It doesn't mean the money is in limbo, it's just your wallet waiting to see the outcome. If that is the case, you just wait. Eventually the transaction will either happen or will be deleted by the network. Keep also in mind that this is not possible with any transaction RBF requires opt in before sending, f. If nothing else works and your transaction really needs a soon confirmation, you can try and contact a mining pool to ask them if they would include your transaction.
Double-Spend Attacks on Bitcoin and More | Gemini
Some mining pools even offer a web-interface for this: 1 , 2. If you are interested in trying out those options, here is a very helpful post that goes more into it: What can I do to make my stuck transaction confirm? Here you see how many transactions are currently and were historically waiting to be confirmed, i.
You can then deduct which layer your own transaction is currently at, and how far away from the top your position is miners work through the mempool always from the top, simply because the transactions on top pay them more. You can estimate that each newly mined block removes 1MB from the top see the third graph which shows the mempool size in MB. On average, a new block is produced every ten minutes. The second important observation is that the mempool "ebbs and flows", so even the lower paid transactions are periodically being confirmed at some point.
A you can influence directly, B you can observe in real time, but C is difficult to predict. So it's always a little tricky to tell when the first confirmation happens if you set your fees low. But it's quite certain that at some point even the cheap transactions will come through. Good to know : "fee" means the absolute amount of satoshis a transaction pays, and "fee rate" is the fee per weight of a transaction.
Waiting for a confirmation
Miners prioritize by the latter, because even if a "lighter" transaction pays less in absolute satoshis, it might be more profitable to include it into a block if it has higher fee rate, because it also takes up less space. Transactions are being broadcast by the full nodes on the network. Each node can adjust their settings for how long they keep unconfirmed transactions in their mempool.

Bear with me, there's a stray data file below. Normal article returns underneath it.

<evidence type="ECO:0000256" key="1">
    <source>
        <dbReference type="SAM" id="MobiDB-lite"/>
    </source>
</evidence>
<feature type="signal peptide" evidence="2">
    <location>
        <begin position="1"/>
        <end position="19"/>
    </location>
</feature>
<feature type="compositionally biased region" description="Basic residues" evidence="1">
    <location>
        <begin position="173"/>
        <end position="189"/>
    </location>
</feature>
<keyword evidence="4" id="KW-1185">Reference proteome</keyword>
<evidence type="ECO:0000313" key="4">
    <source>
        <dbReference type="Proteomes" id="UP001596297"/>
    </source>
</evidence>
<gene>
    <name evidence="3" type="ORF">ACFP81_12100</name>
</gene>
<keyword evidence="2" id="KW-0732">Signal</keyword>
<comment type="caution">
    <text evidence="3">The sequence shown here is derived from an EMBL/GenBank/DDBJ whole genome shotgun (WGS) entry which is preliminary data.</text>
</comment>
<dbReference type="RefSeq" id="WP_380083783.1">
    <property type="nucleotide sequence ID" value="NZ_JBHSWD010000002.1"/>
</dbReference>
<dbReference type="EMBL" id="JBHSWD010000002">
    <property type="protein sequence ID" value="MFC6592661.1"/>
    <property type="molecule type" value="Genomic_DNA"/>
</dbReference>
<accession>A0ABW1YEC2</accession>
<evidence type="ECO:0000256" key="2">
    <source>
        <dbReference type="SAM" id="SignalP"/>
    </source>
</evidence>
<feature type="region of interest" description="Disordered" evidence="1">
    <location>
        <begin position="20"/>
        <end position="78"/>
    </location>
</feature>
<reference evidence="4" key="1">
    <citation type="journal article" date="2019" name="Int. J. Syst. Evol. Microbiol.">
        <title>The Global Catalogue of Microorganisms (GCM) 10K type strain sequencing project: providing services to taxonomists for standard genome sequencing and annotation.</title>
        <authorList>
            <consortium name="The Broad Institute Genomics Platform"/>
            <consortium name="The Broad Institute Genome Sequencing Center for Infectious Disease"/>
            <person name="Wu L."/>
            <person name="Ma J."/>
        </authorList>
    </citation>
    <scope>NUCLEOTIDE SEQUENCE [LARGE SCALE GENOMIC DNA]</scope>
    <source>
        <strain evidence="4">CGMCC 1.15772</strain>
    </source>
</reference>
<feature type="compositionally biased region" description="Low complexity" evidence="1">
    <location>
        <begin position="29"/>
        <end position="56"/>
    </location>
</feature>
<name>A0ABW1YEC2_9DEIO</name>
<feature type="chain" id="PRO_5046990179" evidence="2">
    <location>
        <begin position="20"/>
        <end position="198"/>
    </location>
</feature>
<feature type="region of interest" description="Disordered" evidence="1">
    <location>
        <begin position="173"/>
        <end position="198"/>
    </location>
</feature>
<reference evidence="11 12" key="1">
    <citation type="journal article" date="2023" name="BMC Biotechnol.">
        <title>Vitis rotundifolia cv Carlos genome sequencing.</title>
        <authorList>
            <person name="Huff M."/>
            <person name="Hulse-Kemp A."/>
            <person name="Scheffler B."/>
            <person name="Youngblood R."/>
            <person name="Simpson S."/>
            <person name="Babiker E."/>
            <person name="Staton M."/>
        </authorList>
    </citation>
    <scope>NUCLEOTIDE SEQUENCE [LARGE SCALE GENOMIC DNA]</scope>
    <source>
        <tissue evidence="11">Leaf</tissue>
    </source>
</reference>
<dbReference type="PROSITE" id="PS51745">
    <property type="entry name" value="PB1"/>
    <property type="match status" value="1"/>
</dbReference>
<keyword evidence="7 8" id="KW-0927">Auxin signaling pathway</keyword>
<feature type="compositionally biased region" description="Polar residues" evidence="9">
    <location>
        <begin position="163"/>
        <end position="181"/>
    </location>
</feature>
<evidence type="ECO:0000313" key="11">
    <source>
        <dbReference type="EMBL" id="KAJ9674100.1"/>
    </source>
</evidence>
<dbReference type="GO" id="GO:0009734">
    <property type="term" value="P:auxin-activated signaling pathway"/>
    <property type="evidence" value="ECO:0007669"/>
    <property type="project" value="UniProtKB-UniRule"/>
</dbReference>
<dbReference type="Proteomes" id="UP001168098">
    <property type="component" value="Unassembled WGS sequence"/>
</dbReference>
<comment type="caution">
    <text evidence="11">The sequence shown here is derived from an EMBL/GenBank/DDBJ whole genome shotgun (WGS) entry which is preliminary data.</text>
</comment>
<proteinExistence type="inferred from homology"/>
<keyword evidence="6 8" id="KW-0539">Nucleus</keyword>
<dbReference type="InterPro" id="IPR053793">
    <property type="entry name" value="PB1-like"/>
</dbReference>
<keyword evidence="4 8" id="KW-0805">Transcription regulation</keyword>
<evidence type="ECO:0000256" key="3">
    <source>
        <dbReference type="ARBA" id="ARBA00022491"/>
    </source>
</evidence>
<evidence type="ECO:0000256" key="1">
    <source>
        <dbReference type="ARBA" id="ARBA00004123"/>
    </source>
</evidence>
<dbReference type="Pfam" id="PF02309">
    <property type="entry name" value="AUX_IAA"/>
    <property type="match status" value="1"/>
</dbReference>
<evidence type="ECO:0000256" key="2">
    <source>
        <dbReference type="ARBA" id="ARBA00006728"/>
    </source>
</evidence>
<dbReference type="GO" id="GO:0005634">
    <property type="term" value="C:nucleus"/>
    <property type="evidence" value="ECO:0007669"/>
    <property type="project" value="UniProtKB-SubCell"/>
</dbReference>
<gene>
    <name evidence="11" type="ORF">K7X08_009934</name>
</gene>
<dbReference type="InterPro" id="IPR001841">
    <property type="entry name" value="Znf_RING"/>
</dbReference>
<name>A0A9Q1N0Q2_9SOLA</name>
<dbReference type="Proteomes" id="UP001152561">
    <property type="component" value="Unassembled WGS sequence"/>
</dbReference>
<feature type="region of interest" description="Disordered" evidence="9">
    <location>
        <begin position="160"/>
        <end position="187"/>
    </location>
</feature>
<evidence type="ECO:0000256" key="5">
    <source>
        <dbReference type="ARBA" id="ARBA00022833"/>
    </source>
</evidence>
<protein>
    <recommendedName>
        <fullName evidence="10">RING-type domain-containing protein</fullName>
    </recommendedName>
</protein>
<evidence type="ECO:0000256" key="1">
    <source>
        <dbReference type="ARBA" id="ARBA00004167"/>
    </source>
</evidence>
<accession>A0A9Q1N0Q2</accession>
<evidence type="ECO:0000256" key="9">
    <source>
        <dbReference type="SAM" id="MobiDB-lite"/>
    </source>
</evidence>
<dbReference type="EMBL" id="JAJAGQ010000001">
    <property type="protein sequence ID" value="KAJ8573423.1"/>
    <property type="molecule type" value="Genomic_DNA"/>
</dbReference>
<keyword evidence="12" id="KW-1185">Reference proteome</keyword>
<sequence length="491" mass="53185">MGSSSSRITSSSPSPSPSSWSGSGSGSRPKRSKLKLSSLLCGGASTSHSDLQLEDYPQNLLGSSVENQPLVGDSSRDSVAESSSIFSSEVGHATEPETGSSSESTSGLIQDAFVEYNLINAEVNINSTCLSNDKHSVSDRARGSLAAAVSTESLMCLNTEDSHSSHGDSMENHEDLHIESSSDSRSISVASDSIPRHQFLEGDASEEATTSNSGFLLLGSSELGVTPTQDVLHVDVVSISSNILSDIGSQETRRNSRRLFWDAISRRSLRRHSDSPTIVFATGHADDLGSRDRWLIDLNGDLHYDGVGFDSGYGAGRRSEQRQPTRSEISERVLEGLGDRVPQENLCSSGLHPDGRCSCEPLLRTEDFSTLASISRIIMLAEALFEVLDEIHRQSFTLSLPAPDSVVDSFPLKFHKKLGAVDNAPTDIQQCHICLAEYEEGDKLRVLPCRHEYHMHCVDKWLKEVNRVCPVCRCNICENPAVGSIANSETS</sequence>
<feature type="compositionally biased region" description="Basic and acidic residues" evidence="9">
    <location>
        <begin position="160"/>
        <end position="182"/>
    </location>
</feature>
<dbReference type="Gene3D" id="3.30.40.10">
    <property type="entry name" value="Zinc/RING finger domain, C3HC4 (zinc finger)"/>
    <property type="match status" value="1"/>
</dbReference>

This means that in the absolute worst case the unconfirmed transaction will simply disappear from the network, as if it never happened. Keep in mind that in those two weeks the coins never actually leave your wallet. A transaction with very low fee rate might also disappear from the network if the mempool goes over MB in size, because by default a Bitcoin Core node will purge transactions from its internal mempool, starting with the lowest fee rates first, while increasing its minimum acceptable fee rates that it will broadcast further.
You can read more about it here. Spikes this large have been very rare in bitcoin's history so far though, I think there was only one, briefly in January Important to know : even if the transaction has been forgotten by most nodes and doesn't appear anymore on blockexplorers, it is still a valid transaction and might have stayed in the mempool of a node somewhere. So it's better to use one of the inputs in another transaction to invalidate the original, "stuck" transaction otherwise you risk it to be re-broadcast and be confirmed when you already forgot about it. Here are some resources that can help you estimate fees when sending a bitcoin transaction, so you don't end up overpaying or underpaying unnecessarily.
Keep in mind that in order to take advantage of this, you need a proper bitcoin wallet which allows for custom fee setting. A selection of such wallets you can find here or here. Here you can see a visualization of how many unconfirmed transactions are currently on the network, as well as how many were there in the past.
Each coloured layer represents a different fee amount. The most interesting graph is the third one, which shows you the size of the current mempool in MB and the amount of transactions with different fee levels, which would compete with your transaction if you were to send it right now. But this also should help you to see that even the low fee transactions get confirmed very regularly, especially on weekends and in the night periods, and that the spikes in the mempool so far have always been temporary.
For that you can switch to higher timeframes in the upper right corner, f. Try higher timerframes as well.
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You clearly can see that the mempool is cyclical and you can set a very low fee if you are not in hurry. This is also an overview of the current mempool status, although less visual than the previous one. It shows you some important stats, like the mempool size, some basic stats of the recent blocks tx fees, size etc. You can see this projection in the left upper corner the blocks coloured in brown.
This is a simple estimation tool.